Galatians 2

Fourteen years after his conversion, Paul went to Jerusalem with Barnabas and Titus. By taking Titus, an uncircumcised Gentile, he publicly decided the question between Gentiles and the Judaizing Christians, setting aside circumcision for the Gentiles as a means of life.
He went there by revelation, guided by the Spirit of God, to communicate the gospel which he had previously preached to the Gentiles. There were false brethren present who were disrupting the assembly, to whom Paul gave no place. They seemed to be important, but Paul ignored them.
The leading apostles in Jerusalem gave the right hand of fellowship to Paul, having perceived the grace given to him. Paul had in laboring those fourteen years found many converts and formed assemblies. No one could deny this.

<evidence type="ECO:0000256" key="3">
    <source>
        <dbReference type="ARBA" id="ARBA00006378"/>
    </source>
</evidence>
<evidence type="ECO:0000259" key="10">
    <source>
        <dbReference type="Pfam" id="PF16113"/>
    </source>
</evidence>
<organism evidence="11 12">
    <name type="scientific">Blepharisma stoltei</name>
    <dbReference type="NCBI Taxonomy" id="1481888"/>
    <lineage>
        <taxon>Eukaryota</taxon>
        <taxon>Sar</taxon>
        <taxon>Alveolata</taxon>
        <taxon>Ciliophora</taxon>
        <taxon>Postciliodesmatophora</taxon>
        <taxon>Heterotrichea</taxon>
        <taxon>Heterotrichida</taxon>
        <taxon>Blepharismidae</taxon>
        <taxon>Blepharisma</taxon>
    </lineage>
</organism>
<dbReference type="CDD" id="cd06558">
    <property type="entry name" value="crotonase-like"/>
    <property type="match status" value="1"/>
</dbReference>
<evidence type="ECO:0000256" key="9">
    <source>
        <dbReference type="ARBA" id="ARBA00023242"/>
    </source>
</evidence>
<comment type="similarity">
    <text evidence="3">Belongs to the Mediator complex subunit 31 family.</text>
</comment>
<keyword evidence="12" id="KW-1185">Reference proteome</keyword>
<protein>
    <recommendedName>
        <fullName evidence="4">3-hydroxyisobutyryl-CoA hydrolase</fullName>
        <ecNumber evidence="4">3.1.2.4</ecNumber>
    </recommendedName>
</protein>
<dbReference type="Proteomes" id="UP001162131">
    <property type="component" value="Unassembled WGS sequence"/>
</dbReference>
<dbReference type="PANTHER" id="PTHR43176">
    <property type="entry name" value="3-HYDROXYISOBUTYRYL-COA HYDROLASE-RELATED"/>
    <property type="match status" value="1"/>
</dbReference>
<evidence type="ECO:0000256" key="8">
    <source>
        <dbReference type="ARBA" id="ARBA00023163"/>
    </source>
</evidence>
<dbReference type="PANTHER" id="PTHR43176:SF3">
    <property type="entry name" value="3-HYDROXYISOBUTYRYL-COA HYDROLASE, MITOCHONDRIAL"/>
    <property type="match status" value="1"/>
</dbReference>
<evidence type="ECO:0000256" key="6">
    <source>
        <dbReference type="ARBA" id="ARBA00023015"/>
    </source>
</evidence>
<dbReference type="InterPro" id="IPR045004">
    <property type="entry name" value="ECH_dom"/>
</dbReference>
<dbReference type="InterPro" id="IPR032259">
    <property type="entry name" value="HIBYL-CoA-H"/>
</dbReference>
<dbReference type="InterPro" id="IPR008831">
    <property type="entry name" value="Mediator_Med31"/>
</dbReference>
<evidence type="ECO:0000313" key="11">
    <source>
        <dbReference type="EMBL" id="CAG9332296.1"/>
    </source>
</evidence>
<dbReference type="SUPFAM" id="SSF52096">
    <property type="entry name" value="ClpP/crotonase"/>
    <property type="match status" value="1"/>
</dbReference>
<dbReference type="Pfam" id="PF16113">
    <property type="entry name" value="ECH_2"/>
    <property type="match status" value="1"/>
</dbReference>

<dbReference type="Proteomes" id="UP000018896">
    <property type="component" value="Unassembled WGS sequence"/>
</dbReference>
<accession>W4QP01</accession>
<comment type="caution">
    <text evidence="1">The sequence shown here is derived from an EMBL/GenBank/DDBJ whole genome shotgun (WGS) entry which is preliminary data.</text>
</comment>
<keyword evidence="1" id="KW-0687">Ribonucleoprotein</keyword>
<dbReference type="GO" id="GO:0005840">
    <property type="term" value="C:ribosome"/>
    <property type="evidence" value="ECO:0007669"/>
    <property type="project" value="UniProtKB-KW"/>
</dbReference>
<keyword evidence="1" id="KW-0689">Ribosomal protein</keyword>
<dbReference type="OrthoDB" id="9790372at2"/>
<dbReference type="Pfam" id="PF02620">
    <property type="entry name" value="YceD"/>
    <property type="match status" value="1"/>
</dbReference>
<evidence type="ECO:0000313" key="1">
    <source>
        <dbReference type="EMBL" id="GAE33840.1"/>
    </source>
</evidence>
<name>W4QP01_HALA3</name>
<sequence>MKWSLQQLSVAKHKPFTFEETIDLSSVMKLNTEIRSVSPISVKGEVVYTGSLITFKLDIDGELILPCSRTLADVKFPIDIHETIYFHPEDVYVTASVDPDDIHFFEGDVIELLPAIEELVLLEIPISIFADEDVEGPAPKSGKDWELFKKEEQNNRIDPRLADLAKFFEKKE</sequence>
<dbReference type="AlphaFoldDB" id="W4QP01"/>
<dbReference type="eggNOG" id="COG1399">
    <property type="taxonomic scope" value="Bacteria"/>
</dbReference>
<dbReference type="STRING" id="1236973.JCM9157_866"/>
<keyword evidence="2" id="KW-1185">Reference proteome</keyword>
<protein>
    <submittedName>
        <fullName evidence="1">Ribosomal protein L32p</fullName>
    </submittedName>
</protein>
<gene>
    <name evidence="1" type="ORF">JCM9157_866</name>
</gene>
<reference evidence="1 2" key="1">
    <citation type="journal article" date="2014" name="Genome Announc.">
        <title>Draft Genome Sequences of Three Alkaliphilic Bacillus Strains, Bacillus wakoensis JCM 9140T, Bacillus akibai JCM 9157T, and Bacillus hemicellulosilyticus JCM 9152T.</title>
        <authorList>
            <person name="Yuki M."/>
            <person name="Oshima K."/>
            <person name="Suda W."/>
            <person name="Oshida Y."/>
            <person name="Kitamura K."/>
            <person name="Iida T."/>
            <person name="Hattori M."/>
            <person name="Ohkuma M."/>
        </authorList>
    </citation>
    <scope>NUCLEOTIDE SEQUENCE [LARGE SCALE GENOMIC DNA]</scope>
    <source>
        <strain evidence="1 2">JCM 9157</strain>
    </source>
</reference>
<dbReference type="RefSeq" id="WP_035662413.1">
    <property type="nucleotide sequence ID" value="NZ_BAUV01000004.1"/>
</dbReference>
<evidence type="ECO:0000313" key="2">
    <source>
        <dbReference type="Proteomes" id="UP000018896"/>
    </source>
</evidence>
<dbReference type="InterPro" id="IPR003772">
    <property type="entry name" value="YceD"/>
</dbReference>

They all agreed that the apostles should remain at Jerusalem except Paul who should go to the heathen. Their desire was that all should remember the poor.
When Paul was at Antioch and Peter was present, Paul confronted him about his action of still separating from the Gentiles. Barnabas was also led away by it. Peter was thus rebuked by Paul for not being consistent with the gospel he preached that salvation by faith was for all.